No nurse should be more tender and careful of her charge, than a minister should be; and unto the care of a tender nurse, Paul compareth his care over the young converts in Theffaloni ca, 1 Theff. ii. 7. for, alas! they lie exposed to all dangers, they are credulous, and feducers cunning; they want judgment to difcern truth from error; have not yet attained unto fenfes exercifed, and age in Chrift to difcern good from evil; when errors are made palatable, children will be hankering after them; and feducers have the very art to make them so †.

Shepherds, look to your flocks; imitate the great Shepherd of the theep, who gathereth the lambs with his arms, and carries them in his bofom; vifit them frequently, exhort and warn

+-Veluti pueris abfynthia tetra medentes
Cum dare conantus, prius oras pocula circum
Contingunt dulci mellis, flavoque liquore.

them diligently, and use all means to establish them in the prefent truths.

Remedy 2. Let young converts, and weak Chriftians, look carefully to themselves by an heedful attendance unto the following truths.

First, It is not fafe to try, nor upon trial likely that you fhould find Chrift in one way, and comfort in another. God doth not usually bless those ways to mens comfort and edification, into which they turn afide from that good way wherein they first met with Chrift and converfion. The fame ministry and ordinances, which are appointed and bleffed for the one, are likewife appointed, and commonly bleffed for the other, Eph. iv. 11, 12, 13.

Secondly, 'Tis a manifest fnare of the devil (and you may eafily difcern it) to take you off from the great work you are newly engaged in, by entangling your minds in notions that are foreign to it. Your hearts are now warm with God; Satan labours this way to cool and quench them; the cunning cheat labours to steal away the sweet and nutritive food which is before you, and lay the hard and dry bones of barren controverfies, and infipid notions in their room. Your business is not to frame fyllogifms, or ftudy folutions to cunning arguments about lower and leffer matters, so much as it is by prayer, and felf-examination, to clear your intereft in Chrift, and to folve those doubts that lie with weight upon your fpirits, with refe rence to that great concern.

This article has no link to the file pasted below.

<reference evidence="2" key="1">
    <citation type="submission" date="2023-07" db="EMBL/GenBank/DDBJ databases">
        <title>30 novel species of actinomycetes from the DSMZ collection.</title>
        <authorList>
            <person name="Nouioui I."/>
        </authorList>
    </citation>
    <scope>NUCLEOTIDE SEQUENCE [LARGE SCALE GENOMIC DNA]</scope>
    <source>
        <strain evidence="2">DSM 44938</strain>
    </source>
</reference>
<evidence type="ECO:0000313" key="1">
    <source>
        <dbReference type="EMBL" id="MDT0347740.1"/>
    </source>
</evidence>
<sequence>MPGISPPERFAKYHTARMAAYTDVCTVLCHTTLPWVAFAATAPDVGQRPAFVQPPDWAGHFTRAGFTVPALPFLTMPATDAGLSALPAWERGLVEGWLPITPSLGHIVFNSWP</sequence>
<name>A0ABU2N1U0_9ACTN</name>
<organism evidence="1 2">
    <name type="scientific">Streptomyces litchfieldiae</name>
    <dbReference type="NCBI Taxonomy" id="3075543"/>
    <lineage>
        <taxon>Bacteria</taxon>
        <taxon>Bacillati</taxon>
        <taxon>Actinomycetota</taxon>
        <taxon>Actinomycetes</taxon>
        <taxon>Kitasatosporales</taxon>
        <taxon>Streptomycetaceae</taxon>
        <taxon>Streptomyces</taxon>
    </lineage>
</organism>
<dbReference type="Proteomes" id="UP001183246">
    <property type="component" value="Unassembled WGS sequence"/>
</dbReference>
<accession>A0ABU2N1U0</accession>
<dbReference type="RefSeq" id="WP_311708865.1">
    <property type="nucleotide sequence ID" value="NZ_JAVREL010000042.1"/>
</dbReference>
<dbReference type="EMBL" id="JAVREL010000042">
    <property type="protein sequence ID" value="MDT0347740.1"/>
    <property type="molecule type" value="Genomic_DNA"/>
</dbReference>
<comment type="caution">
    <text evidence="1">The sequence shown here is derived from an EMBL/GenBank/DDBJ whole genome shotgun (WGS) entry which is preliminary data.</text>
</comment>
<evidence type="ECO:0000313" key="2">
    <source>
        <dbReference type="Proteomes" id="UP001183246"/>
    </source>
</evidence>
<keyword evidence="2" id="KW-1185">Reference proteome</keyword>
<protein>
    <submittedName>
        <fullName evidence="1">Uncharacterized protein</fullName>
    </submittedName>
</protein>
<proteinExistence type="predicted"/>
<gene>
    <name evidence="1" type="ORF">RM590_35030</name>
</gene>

Thirdly, It is a fad thing to grieve the hearts of thofe faithful minifters, that have travelled in pain for us, and rejoiced in in our converfion as the feal of their miniftry. Oh! ferve not your godly minifters, as the hen is fometimes ferved, that hath long brooded, brought forth, and with much care and self-denial, nourished up young partridges, which, as foon as fledged, take the wing, and return no more to her.

Cause 16. There is yet another artifice of falfe teachers, to draw men into errors, and that is, by preffing the confciences of those they have made fome impreffions upon, unto all hafte and Speed, openly to declare their new opinions, and avow and own them before the world; as knowing that this will rivet, and fix them to all intents and purposes.


When they find men under half convictions and ftrong inclinations to their way, they are fure then to ply them with a thick fucceffion of motives and arguments, to join themselves by a free and open profeffion, to that erroneous party, which are headed by themselves.



And the arguments ufually preffed to this purpose are, 1. The danger of delay.

2. The comfort of declaring themselves.

1. They prefs them with the danger of the leaft delay, by telling them, That now they must live every day and hour in known fin, and hold the truth of God in unrighteoufnefs, the evil whereof they skilfully aggravate; and the more tender and fenfible the confcience is, the deeper impreffions fuch discourses make, although the cafe indeed will not bear the weight they lay upon it, as having not that due allowance God gives of time and means of full information in matters of this nature; yea, poffibly driving them into as great a foare by precipitation, and too hafty engagements under a doubting confcience.

2. They prefs them to a quick refolution with the expectations of abundance of comfort, inward peace and joy, which will refult from a full engagement of themfelves, and open declaration of their judgment; profelyting to a party being the main defign they drive at.